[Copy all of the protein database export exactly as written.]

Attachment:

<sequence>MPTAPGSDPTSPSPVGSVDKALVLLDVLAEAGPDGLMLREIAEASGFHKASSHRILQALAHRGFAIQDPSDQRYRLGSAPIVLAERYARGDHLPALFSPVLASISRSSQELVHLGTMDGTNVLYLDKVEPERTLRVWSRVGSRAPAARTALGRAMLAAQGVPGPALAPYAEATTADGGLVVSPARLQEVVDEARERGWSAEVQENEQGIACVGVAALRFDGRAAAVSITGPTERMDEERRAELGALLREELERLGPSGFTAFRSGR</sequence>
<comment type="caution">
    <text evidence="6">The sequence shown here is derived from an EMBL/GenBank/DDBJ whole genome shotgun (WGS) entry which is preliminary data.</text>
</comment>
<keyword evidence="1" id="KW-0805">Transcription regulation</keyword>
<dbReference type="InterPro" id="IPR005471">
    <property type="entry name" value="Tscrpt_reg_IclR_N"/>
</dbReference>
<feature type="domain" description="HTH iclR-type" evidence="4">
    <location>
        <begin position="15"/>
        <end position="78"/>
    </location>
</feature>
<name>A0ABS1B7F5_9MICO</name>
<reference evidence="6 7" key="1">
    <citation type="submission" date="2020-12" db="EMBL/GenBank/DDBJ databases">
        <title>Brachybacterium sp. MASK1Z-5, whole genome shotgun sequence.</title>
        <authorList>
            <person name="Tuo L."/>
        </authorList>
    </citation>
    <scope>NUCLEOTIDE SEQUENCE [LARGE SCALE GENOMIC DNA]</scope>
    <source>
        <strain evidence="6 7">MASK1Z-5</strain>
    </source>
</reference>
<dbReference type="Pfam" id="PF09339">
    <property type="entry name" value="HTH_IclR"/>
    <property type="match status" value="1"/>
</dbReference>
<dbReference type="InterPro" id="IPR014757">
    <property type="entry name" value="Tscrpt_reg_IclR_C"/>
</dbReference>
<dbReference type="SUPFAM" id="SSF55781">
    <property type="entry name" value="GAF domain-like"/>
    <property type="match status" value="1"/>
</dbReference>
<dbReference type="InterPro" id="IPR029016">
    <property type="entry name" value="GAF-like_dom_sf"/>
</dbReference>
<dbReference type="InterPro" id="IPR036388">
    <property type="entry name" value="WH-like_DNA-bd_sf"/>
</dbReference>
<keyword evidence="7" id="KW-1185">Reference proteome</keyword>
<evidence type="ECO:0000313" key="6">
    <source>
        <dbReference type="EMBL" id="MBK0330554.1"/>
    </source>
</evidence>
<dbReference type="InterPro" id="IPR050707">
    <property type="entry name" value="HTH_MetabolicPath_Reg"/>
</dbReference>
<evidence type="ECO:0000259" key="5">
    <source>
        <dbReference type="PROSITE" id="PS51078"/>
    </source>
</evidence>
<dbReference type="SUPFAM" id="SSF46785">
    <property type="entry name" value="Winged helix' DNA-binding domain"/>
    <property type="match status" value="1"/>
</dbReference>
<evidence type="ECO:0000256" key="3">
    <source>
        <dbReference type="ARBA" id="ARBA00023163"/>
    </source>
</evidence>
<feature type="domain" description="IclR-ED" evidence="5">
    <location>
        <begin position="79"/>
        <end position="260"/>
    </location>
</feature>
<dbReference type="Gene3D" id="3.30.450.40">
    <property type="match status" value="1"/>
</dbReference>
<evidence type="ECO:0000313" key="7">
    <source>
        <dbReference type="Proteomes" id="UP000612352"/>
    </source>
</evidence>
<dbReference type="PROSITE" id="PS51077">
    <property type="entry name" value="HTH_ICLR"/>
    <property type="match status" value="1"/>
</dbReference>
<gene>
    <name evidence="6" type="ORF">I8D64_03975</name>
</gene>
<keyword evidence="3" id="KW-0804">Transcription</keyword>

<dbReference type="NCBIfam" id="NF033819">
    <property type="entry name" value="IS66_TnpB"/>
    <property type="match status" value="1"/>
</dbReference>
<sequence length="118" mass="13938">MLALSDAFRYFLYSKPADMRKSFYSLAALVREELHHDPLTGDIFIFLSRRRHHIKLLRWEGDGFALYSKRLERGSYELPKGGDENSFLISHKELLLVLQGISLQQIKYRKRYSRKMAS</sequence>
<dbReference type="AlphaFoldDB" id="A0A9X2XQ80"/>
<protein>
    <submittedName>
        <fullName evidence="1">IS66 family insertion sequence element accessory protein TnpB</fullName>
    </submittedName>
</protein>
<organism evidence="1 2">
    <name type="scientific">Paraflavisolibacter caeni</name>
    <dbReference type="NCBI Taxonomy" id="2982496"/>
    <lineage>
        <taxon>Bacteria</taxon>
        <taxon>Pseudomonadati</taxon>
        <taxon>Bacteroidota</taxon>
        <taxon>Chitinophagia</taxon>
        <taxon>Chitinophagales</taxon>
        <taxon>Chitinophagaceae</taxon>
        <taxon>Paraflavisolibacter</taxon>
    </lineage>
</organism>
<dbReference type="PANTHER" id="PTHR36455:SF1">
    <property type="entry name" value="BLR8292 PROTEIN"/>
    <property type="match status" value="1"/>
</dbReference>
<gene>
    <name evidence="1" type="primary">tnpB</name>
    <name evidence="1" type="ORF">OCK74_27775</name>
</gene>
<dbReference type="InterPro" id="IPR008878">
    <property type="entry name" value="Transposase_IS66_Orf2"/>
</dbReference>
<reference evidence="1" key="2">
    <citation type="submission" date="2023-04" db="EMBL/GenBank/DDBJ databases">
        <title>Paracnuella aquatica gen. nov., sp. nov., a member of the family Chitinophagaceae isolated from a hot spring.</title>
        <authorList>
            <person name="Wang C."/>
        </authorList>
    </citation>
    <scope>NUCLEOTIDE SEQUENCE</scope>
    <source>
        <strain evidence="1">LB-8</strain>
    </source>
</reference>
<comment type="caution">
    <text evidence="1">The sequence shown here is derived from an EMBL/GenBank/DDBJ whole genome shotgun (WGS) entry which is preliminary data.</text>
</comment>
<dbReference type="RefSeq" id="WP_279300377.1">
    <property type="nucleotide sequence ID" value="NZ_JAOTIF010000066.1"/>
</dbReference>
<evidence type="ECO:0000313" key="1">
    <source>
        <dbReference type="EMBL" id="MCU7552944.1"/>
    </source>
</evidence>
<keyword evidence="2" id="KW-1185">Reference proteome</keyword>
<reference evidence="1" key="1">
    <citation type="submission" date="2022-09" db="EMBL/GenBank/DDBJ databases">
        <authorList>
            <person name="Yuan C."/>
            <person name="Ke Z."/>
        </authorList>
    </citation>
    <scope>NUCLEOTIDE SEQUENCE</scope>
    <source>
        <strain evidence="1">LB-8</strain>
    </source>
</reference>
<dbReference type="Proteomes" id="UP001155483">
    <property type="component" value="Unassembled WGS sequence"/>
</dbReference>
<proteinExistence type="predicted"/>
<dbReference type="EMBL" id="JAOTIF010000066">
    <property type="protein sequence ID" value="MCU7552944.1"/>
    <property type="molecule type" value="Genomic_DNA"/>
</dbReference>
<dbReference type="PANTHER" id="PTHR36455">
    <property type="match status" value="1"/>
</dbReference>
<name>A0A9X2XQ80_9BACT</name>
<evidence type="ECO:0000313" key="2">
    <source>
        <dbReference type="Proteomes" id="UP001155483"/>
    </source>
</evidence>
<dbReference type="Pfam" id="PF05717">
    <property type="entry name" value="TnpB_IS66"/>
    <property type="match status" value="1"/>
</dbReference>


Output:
<sequence>MPTAPGSDPTSPSPVGSVDKALVLLDVLAEAGPDGLMLREIAEASGFHKASSHRILQALAHRGFAIQDPSDQRYRLGSAPIVLAERYARGDHLPALFSPVLASISRSSQELVHLGTMDGTNVLYLDKVEPERTLRVWSRVGSRAPAARTALGRAMLAAQGVPGPALAPYAEATTADGGLVVSPARLQEVVDEARERGWSAEVQENEQGIACVGVAALRFDGRAAAVSITGPTERMDEERRAELGALLREELERLGPSGFTAFRSGR</sequence>
<comment type="caution">
    <text evidence="6">The sequence shown here is derived from an EMBL/GenBank/DDBJ whole genome shotgun (WGS) entry which is preliminary data.</text>
</comment>
<keyword evidence="1" id="KW-0805">Transcription regulation</keyword>
<dbReference type="InterPro" id="IPR005471">
    <property type="entry name" value="Tscrpt_reg_IclR_N"/>
</dbReference>
<feature type="domain" description="HTH iclR-type" evidence="4">
    <location>
        <begin position="15"/>
        <end position="78"/>
    </location>
</feature>
<name>A0ABS1B7F5_9MICO</name>
<reference evidence="6 7" key="1">
    <citation type="submission" date="2020-12" db="EMBL/GenBank/DDBJ databases">
        <title>Brachybacterium sp. MASK1Z-5, whole genome shotgun sequence.</title>
        <authorList>
            <person name="Tuo L."/>
        </authorList>
    </citation>
    <scope>NUCLEOTIDE SEQUENCE [LARGE SCALE GENOMIC DNA]</scope>
    <source>
        <strain evidence="6 7">MASK1Z-5</strain>
    </source>
</reference>
<dbReference type="Pfam" id="PF09339">
    <property type="entry name" value="HTH_IclR"/>
    <property type="match status" value="1"/>
</dbReference>
<dbReference type="InterPro" id="IPR014757">
    <property type="entry name" value="Tscrpt_reg_IclR_C"/>
</dbReference>
<dbReference type="SUPFAM" id="SSF55781">
    <property type="entry name" value="GAF domain-like"/>
    <property type="match status" value="1"/>
</dbReference>
<dbReference type="InterPro" id="IPR029016">
    <property type="entry name" value="GAF-like_dom_sf"/>
</dbReference>
<dbReference type="InterPro" id="IPR036388">
    <property type="entry name" value="WH-like_DNA-bd_sf"/>
</dbReference>
<keyword evidence="7" id="KW-1185">Reference proteome</keyword>
<evidence type="ECO:0000313" key="6">
    <source>
        <dbReference type="EMBL" id="MBK0330554.1"/>
    </source>
</evidence>
<dbReference type="InterPro" id="IPR050707">
    <property type="entry name" value="HTH_MetabolicPath_Reg"/>
</dbReference>
<evidence type="ECO:0000259" key="5">
    <source>
        <dbReference type="PROSITE" id="PS51078"/>
    </source>
</evidence>
<dbReference type="SUPFAM" id="SSF46785">
    <property type="entry name" value="Winged helix' DNA-binding domain"/>
    <property type="match status" value="1"/>
</dbReference>
<evidence type="ECO:0000256" key="3">
    <source>
        <dbReference type="ARBA" id="ARBA00023163"/>
    </source>
</evidence>
<feature type="domain" description="IclR-ED" evidence="5">
    <location>
        <begin position="79"/>
        <end position="260"/>
    </location>
</feature>
<dbReference type="Gene3D" id="3.30.450.40">
    <property type="match status" value="1"/>
</dbReference>
<evidence type="ECO:0000313" key="7">
    <source>
        <dbReference type="Proteomes" id="UP000612352"/>
    </source>
</evidence>
<dbReference type="PROSITE" id="PS51077">
    <property type="entry name" value="HTH_ICLR"/>
    <property type="match status" value="1"/>
</dbReference>
<gene>
    <name evidence="6" type="ORF">I8D64_03975</name>
</gene>
<keyword evidence="3" id="KW-0804">Transcription</keyword>

<dbReference type="NCBIfam" id="NF033819">
    <property type="entry name" value="IS66_TnpB"/>
    <property type="match status" value="1"/>
</dbReference>
<sequence length="118" mass="13938">MLALSDAFRYFLYSKPADMRKSFYSLAALVREELHHDPLTGDIFIFLSRRRHHIKLLRWEGDGFALYSKRLERGSYELPKGGDENSFLISHKELLLVLQGISLQQIKYRKRYSRKMAS</sequence>
<dbReference type="AlphaFoldDB" id="A0A9X2XQ80"/>
<protein>
    <submittedName>
        <fullName evidence="1">IS66 family insertion sequence element accessory protein TnpB</fullName>
    </submittedName>
</protein>
<organism evidence="1 2">
    <name type="scientific">Paraflavisolibacter caeni</name>
    <dbReference type="NCBI Taxonomy" id="2982496"/>
    <lineage>
        <taxon>Bacteria</taxon>
        <taxon>Pseudomonadati</taxon>
        <taxon>Bacteroidota</taxon>
        <taxon>Chitinophagia</taxon>
        <taxon>Chitinophagales</taxon>
        <taxon>Chitinophagaceae</taxon>
        <taxon>Paraflavisolibacter</taxon>
    </lineage>
</organism>
<dbReference type="PANTHER" id="PTHR36455:SF1">
    <property type="entry name" value="BLR8292 PROTEIN"/>
    <property type="match status" value="1"/>
</dbReference>
<gene>
    <name evidence="1" type="primary">tnpB</name>
    <name evidence="1" type="ORF">OCK74_27775</name>
</gene>
<dbReference type="InterPro" id="IPR008878">
    <property type="entry name" value="Transposase_IS66_Orf2"/>
</dbReference>
<reference evidence="1" key="2">
    <citation type="submission" date="2023-04" db="EMBL/GenBank/DDBJ databases">
        <title>Paracnuella aquatica gen. nov., sp. nov., a member of the family Chitinophagaceae isolated from a hot spring.</title>
        <authorList>
            <person name="Wang C."/>
        </authorList>
    </citation>
    <scope>NUCLEOTIDE SEQUENCE</scope>
    <source>
        <strain evidence="1">LB-8</strain>
    </source>
</reference>
<comment type="caution">
    <text evidence="1">The sequence shown here is derived from an EMBL/GenBank/DDBJ whole genome shotgun (WGS) entry which is preliminary data.</text>
</comment>
<dbReference type="RefSeq" id="WP_279300377.1">
    <property type="nucleotide sequence ID" value="NZ_JAOTIF010000066.1"/>
</dbReference>
<evidence type="ECO:0000313" key="1">
    <source>
        <dbReference type="EMBL" id="MCU7552944.1"/>
    </source>
</evidence>
<keyword evidence="2" id="KW-1185">Reference proteome</keyword>
<reference evidence="1" key="1">
    <citation type="submission" date="2022-09" db="EMBL/GenBank/DDBJ databases">
        <authorList>
            <person name="Yuan C."/>
            <person name="Ke Z."/>
        </authorList>
    </citation>
    <scope>NUCLEOTIDE SEQUENCE</scope>
    <source>
        <strain evidence="1">LB-8</strain>
    </source>
</reference>
<dbReference type="Proteomes" id="UP001155483">
    <property type="component" value="Unassembled WGS sequence"/>
</dbReference>
<proteinExistence type="predicted"/>
<dbReference type="EMBL" id="JAOTIF010000066">
    <property type="protein sequence ID" value="MCU7552944.1"/>
    <property type="molecule type" value="Genomic_DNA"/>
</dbReference>
<dbReference type="PANTHER" id="PTHR36455">
    <property type="match status" value="1"/>
</dbReference>
<name>A0A9X2XQ80_9BACT</name>
<evidence type="ECO:0000313" key="2">
    <source>
        <dbReference type="Proteomes" id="UP001155483"/>
    </source>
</evidence>
<dbReference type="Pfam" id="PF05717">
    <property type="entry name" value="TnpB_IS66"/>
    <property type="match status" value="1"/>
</dbReference>